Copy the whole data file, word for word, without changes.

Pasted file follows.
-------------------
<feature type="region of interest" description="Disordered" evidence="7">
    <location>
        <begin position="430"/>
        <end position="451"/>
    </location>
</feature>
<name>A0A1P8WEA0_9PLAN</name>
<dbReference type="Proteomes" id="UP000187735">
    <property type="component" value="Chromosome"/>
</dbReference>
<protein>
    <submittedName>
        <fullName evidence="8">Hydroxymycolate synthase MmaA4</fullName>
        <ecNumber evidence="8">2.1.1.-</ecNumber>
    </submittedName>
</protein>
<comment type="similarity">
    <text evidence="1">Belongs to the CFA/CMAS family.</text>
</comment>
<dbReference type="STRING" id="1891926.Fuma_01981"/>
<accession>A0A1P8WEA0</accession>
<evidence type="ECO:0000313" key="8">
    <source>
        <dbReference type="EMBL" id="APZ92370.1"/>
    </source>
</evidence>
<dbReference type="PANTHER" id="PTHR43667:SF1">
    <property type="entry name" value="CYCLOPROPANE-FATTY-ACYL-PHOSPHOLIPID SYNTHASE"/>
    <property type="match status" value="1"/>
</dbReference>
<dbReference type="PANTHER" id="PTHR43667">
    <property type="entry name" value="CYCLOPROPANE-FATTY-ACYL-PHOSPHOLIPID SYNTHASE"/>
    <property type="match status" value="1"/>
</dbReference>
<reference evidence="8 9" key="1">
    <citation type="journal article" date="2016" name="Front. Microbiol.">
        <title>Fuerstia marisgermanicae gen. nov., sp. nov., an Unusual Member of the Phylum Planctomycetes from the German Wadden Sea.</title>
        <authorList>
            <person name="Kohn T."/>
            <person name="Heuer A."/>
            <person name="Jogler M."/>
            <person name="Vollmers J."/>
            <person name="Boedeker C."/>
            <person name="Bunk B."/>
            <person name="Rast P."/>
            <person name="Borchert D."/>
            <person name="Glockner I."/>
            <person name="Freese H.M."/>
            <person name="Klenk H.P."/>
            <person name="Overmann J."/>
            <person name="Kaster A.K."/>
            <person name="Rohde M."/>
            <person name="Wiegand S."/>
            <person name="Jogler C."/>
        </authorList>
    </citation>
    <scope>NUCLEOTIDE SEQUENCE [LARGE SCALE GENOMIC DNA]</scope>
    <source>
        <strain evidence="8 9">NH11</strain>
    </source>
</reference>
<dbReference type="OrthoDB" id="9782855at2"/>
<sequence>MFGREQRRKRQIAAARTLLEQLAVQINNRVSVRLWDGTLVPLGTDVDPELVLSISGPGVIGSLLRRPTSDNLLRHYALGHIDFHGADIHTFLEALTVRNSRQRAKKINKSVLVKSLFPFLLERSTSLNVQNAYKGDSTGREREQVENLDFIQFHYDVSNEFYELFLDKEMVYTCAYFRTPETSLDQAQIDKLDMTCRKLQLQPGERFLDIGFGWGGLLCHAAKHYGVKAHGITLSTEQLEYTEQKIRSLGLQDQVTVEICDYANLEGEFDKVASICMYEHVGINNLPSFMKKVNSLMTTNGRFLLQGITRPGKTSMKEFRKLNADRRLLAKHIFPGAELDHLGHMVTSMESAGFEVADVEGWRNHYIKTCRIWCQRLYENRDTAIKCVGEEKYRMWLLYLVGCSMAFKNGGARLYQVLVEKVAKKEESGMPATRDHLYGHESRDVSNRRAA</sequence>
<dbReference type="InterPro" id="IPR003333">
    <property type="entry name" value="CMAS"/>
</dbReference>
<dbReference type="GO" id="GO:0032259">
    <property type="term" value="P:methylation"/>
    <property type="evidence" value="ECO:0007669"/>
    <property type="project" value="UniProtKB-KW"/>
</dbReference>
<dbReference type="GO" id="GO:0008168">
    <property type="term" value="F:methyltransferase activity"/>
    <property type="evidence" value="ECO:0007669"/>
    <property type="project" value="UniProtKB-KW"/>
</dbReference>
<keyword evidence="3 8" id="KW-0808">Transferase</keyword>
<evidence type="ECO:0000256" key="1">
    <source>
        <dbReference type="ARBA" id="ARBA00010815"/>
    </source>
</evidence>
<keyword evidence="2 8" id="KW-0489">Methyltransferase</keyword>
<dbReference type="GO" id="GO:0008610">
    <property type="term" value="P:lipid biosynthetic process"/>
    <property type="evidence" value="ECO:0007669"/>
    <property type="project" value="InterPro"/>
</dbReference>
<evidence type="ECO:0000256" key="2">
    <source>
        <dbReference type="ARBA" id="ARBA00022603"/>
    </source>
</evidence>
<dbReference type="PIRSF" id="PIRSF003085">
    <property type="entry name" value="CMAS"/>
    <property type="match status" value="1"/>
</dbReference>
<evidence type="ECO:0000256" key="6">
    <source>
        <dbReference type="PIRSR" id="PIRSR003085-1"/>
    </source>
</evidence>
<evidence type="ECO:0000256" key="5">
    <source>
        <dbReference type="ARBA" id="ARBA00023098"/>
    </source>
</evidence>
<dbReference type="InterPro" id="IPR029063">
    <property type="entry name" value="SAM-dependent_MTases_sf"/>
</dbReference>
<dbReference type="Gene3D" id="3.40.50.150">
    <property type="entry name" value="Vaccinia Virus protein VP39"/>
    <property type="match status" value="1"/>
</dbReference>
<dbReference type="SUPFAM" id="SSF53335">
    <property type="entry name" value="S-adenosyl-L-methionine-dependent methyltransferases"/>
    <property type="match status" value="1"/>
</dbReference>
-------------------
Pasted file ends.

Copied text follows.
<feature type="region of interest" description="Disordered" evidence="7">
    <location>
        <begin position="430"/>
        <end position="451"/>
    </location>
</feature>
<name>A0A1P8WEA0_9PLAN</name>
<dbReference type="Proteomes" id="UP000187735">
    <property type="component" value="Chromosome"/>
</dbReference>
<protein>
    <submittedName>
        <fullName evidence="8">Hydroxymycolate synthase MmaA4</fullName>
        <ecNumber evidence="8">2.1.1.-</ecNumber>
    </submittedName>
</protein>
<comment type="similarity">
    <text evidence="1">Belongs to the CFA/CMAS family.</text>
</comment>
<dbReference type="STRING" id="1891926.Fuma_01981"/>
<accession>A0A1P8WEA0</accession>
<evidence type="ECO:0000313" key="8">
    <source>
        <dbReference type="EMBL" id="APZ92370.1"/>
    </source>
</evidence>
<dbReference type="PANTHER" id="PTHR43667:SF1">
    <property type="entry name" value="CYCLOPROPANE-FATTY-ACYL-PHOSPHOLIPID SYNTHASE"/>
    <property type="match status" value="1"/>
</dbReference>
<dbReference type="PANTHER" id="PTHR43667">
    <property type="entry name" value="CYCLOPROPANE-FATTY-ACYL-PHOSPHOLIPID SYNTHASE"/>
    <property type="match status" value="1"/>
</dbReference>
<reference evidence="8 9" key="1">
    <citation type="journal article" date="2016" name="Front. Microbiol.">
        <title>Fuerstia marisgermanicae gen. nov., sp. nov., an Unusual Member of the Phylum Planctomycetes from the German Wadden Sea.</title>
        <authorList>
            <person name="Kohn T."/>
            <person name="Heuer A."/>
            <person name="Jogler M."/>
            <person name="Vollmers J."/>
            <person name="Boedeker C."/>
            <person name="Bunk B."/>
            <person name="Rast P."/>
            <person name="Borchert D."/>
            <person name="Glockner I."/>
            <person name="Freese H.M."/>
            <person name="Klenk H.P."/>
            <person name="Overmann J."/>
            <person name="Kaster A.K."/>
            <person name="Rohde M."/>
            <person name="Wiegand S."/>
            <person name="Jogler C."/>
        </authorList>
    </citation>
    <scope>NUCLEOTIDE SEQUENCE [LARGE SCALE GENOMIC DNA]</scope>
    <source>
        <strain evidence="8 9">NH11</strain>
    </source>
</reference>
<dbReference type="OrthoDB" id="9782855at2"/>
<sequence>MFGREQRRKRQIAAARTLLEQLAVQINNRVSVRLWDGTLVPLGTDVDPELVLSISGPGVIGSLLRRPTSDNLLRHYALGHIDFHGADIHTFLEALTVRNSRQRAKKINKSVLVKSLFPFLLERSTSLNVQNAYKGDSTGREREQVENLDFIQFHYDVSNEFYELFLDKEMVYTCAYFRTPETSLDQAQIDKLDMTCRKLQLQPGERFLDIGFGWGGLLCHAAKHYGVKAHGITLSTEQLEYTEQKIRSLGLQDQVTVEICDYANLEGEFDKVASICMYEHVGINNLPSFMKKVNSLMTTNGRFLLQGITRPGKTSMKEFRKLNADRRLLAKHIFPGAELDHLGHMVTSMESAGFEVADVEGWRNHYIKTCRIWCQRLYENRDTAIKCVGEEKYRMWLLYLVGCSMAFKNGGARLYQVLVEKVAKKEESGMPATRDHLYGHESRDVSNRRAA</sequence>
<dbReference type="InterPro" id="IPR003333">
    <property type="entry name" value="CMAS"/>
</dbReference>
<dbReference type="GO" id="GO:0032259">
    <property type="term" value="P:methylation"/>
    <property type="evidence" value="ECO:0007669"/>
    <property type="project" value="UniProtKB-KW"/>
</dbReference>
<dbReference type="GO" id="GO:0008168">
    <property type="term" value="F:methyltransferase activity"/>
    <property type="evidence" value="ECO:0007669"/>
    <property type="project" value="UniProtKB-KW"/>
</dbReference>
<keyword evidence="3 8" id="KW-0808">Transferase</keyword>
<evidence type="ECO:0000256" key="1">
    <source>
        <dbReference type="ARBA" id="ARBA00010815"/>
    </source>
</evidence>
<keyword evidence="2 8" id="KW-0489">Methyltransferase</keyword>
<dbReference type="GO" id="GO:0008610">
    <property type="term" value="P:lipid biosynthetic process"/>
    <property type="evidence" value="ECO:0007669"/>
    <property type="project" value="InterPro"/>
</dbReference>
<evidence type="ECO:0000256" key="2">
    <source>
        <dbReference type="ARBA" id="ARBA00022603"/>
    </source>
</evidence>
<dbReference type="PIRSF" id="PIRSF003085">
    <property type="entry name" value="CMAS"/>
    <property type="match status" value="1"/>
</dbReference>
<evidence type="ECO:0000256" key="6">
    <source>
        <dbReference type="PIRSR" id="PIRSR003085-1"/>
    </source>
</evidence>
<evidence type="ECO:0000256" key="5">
    <source>
        <dbReference type="ARBA" id="ARBA00023098"/>
    </source>
</evidence>
<dbReference type="InterPro" id="IPR029063">
    <property type="entry name" value="SAM-dependent_MTases_sf"/>
</dbReference>
<dbReference type="Gene3D" id="3.40.50.150">
    <property type="entry name" value="Vaccinia Virus protein VP39"/>
    <property type="match status" value="1"/>
</dbReference>
<dbReference type="SUPFAM" id="SSF53335">
    <property type="entry name" value="S-adenosyl-L-methionine-dependent methyltransferases"/>
    <property type="match status" value="1"/>
</dbReference>